Between countless documentaries, a Disney film, and the soft-focus Jim Nantz tribute every Winter Olympics, Americans have long been familiar with the story of the “Miracle on Ice,” the heartwarming tale of a rag-tag group of amateur hockey players toppling the mighty Soviet hockey team on the way to the gold metal in Lake Placid. In “Miracle,” the 2004 film, the Russians are portrayed as cold, overconfident, and un-feeling. A new ESPN documentary argues that the Soviets were anything but, and re-contextualizes the 1980 defeat as a mere footnote in a long history of brilliant and dominating hockey.
The new documentary, “Of Miracles and Men,” which premiered last night, traces the roots of Soviet hockey back to shortly after the second World War, when, feeling the need to prove Russian superiority, Stalin had his son assemble the best ice hockey team on earth. There was one problem - the Soviets had never seen real hockey before. Reviewing film taken from outside of the Iron Curtain, Anatoli Tarasov, dubbed “the father of Russian Hockey,” developed a new style of hockey, one that was influenced by equal parts communism and ballet, in which teamwork and passing were paramount. Drawing from the ranks of the army to fill out the team, the Soviets quickly became a force to be reckoned with, but even after winning seven world hockey championships, the Soviets were still considered inferior to the Canadian professional players, who were too busy playing in the NHL to participate in the World Championship.
In 1972, the Soviets finally got their chance to take the global hockey stage. During the Summit Series, which pitted the Soviets against the professional Canadians, the Russians had the distinct advantage, pummeling the Canadians before star Valeri Kharlamov had his ankle broken by Canadian Bobby Clarke, in one of the dirtiest plays in hockey history.
Still, only eight years before the “Miracle on Ice,” the Soviets were considered inferior to both Canadian and American hockey, a team that didn’t throw punches on the ice, relying instead on incessant passing and year-round training. When the Soviets did lose to the Americans, it was during a run where they won the gold medal in seven of nine Olympics, from 1956 to 1988.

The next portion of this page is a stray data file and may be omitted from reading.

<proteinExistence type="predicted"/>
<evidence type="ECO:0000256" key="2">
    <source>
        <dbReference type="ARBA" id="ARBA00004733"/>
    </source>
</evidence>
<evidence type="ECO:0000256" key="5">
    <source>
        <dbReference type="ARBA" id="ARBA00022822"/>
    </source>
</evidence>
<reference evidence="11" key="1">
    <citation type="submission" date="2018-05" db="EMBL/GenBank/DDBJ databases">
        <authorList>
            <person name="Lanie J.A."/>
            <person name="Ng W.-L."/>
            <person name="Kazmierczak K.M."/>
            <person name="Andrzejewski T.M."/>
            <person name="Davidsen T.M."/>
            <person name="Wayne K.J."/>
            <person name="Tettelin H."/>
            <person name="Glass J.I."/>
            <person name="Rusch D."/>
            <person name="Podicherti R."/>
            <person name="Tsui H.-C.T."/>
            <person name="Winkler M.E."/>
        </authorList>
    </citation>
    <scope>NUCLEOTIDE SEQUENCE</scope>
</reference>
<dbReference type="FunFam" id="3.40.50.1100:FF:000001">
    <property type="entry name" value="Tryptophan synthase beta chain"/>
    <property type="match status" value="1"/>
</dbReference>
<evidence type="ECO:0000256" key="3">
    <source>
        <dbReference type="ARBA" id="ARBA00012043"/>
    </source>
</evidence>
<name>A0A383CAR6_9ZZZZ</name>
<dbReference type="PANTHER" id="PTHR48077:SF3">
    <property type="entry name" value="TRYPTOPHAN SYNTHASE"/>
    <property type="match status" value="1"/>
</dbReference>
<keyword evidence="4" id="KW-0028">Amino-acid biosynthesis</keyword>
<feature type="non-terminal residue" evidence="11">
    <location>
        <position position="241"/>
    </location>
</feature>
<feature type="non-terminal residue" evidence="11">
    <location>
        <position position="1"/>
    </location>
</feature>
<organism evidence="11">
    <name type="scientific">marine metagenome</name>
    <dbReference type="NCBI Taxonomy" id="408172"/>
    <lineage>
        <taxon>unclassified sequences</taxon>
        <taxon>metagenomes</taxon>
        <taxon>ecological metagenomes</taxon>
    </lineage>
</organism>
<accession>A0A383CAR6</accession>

The film profiles a few of the greats from those Soviet teams, including future NHL greats Viacheslav Fetisov and Alexei Kasatonov, as well as Vladislav Tretiak, one of the greatest goalies to have ever played the game. It was Tretiak who was pulled after the first period in that fateful game against the American, leading Soviet players to question their coach and setting the stage for one of the greatest upsets in history.
Though the upset was front-page news in the U.S., it was barely remarked upon in the U.S.S.R.. The documentary replays the Soviet radio call of the game, the transmission swiftly ending after the final buzzer. The Soviets interviewed haven’t thought too much of the game either, instead focusing on their own lives in the Soviet hockey system, which brought them international glory, but came at a steep price (as enlisted men in the army, they were confined to their barracks for much of their young lives). When Tarasov was replaced by the stern disciplinarian Viktor Tikhonov on the eve of the world championship in 1977, many players complained of some of that original exuberance being lost, in favor of a uniform, sterile style of play that more resembled the paranoia that gripped the U.S.S.R. at the peak of the cold war.
Directed by Jonathan Hock, whose previous “30 for 30” efforts included an excellent film about failed football player Marcus Dupree, gives an incredibly straight-forward, but ultimately rich telling of the Soviet player’s story and their footnote in history that remains a point of American national pride.
Asked if he’d even seen the film “Miracle,” Soviet captain Boris Mikhailov replies, laughing, “No, why would I? We lost!”
Photos by Bruce Bennet / Getty Images